Criteria and Assignment Sheets by jamiemccoy

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									Criteria and Assignment Sheets
Summer Smith Taylor
BBL, September 27 2004


Assumptions
 The criteria for evaluating students’ work should not be a surprise to them when the papers are
   returned.
 One of the main purposes of an assignment sheet is to establish criteria for evaluating the students’
   work.
 The reasons for each criterion should be established as well.
 The unit culminating in the completion of the assignment should teach the principles and skills
   needed to meet the criteria.
 When students receive graded papers, they should be able to tell what criteria were used and how
   they performed on each criterion.

Student-Developed Criteria (idea from Paula Mathieu, Director of First-Year Writing at MIT)
1. Have students read some samples of the genre for homework for the class period before you
   distribute the assignment sheet.
2. In class, discuss the strengths and weaknesses of the samples and then ask students to generate some
   criteria for the paper based on the discussion.
3. After class, consider how the students’ criteria mesh with your criteria and decide on the criteria you
   will use to evaluate the students’ work. Do not eliminate any of the criteria you originally planned
   to use, but do consider adding new criteria developed by the students or combining criteria in ways
   suggested by them.
4. On your assignment sheet, use the students’ own reasons, in addition to yours, to support the criteria
   that you share. Describe the other criteria as you usually would.

Consistency in Criteria throughout a Project
Making your criteria clear and consistent throughout a project unit can help your students focus on
learning the new principles and skills that you are emphasizing for that project and also help you remain
consistent in your teaching and grading. Criteria can be highlighted at many stages of a project:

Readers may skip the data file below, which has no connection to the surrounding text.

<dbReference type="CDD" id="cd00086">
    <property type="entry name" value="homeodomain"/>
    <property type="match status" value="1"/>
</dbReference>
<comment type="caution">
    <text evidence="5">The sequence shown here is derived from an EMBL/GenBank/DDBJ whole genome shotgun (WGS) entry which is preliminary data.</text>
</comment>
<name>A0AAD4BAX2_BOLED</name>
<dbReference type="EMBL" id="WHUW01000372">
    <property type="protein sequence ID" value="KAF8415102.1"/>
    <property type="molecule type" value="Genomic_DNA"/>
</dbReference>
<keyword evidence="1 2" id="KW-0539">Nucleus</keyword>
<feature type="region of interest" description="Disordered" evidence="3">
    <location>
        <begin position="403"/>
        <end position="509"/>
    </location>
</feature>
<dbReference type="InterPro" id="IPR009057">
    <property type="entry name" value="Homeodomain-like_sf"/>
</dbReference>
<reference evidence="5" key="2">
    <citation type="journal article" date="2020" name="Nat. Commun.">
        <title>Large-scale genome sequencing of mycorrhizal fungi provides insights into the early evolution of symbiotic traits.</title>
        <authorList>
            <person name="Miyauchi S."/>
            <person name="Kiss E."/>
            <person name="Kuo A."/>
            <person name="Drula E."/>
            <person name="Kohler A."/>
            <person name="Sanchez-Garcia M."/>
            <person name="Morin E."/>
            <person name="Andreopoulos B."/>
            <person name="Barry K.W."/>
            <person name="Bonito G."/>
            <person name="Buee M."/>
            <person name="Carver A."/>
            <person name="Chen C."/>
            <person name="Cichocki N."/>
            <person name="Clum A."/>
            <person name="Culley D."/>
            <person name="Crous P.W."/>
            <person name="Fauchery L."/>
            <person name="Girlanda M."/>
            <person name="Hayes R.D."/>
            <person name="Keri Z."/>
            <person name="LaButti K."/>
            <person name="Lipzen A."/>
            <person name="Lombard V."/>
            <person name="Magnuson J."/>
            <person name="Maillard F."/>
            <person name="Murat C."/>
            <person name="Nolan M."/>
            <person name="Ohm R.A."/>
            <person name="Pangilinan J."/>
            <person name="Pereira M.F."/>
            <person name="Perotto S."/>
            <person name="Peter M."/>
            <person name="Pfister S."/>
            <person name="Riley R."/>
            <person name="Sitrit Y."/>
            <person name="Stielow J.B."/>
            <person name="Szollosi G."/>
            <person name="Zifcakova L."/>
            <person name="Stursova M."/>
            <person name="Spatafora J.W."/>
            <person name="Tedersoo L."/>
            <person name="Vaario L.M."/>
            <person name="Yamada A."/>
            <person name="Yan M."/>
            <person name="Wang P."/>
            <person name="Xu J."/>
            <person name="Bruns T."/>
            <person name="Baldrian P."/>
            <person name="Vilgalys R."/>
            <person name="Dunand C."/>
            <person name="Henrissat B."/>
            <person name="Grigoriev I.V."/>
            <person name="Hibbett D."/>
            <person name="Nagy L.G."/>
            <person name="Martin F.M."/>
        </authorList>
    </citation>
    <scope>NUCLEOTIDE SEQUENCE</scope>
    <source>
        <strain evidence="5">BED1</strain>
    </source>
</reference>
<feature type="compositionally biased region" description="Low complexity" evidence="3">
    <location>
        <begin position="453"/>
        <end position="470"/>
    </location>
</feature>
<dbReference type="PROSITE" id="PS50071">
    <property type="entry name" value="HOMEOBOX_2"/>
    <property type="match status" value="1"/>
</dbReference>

 On the assignment sheet. Criteria can be listed and briefly described at the end of the assignment
    description.
 During the unit and on the syllabus. Lessons can be organized around criteria, so that it is clear that
    certain lessons teach principles and skills needed to meet certain criteria. This system can be
    highlighted on the syllabus by using the same language to label lessons as are used to describe the
    criteria. You can make special mention in class of how lessons relate to the assignment’s criteria.
 Through peer review. Before peer review, the class can review the criteria listed on the assignment
    sheet and then each student can mark the criterion or criteria that he or she thinks he may need help
    fulfilling. During the peer review, the students can focus on evaluating each others’ work according
    to the criteria and helping their peers revise to meet the criteria on which they are weakest.
 In response and grading. Targeting your responses to the criteria will demonstrate that the criteria
    established at the beginning are indeed those used to evaluate the paper. (In turn, this strategy will
    encourage students to focus on the criteria more closely when they prepare their next papers.) Using
    a response sheet that provides spaces for comments (and ratings, perhaps) regarding each criterion
    will help keep you and the students focused on the criteria.

								
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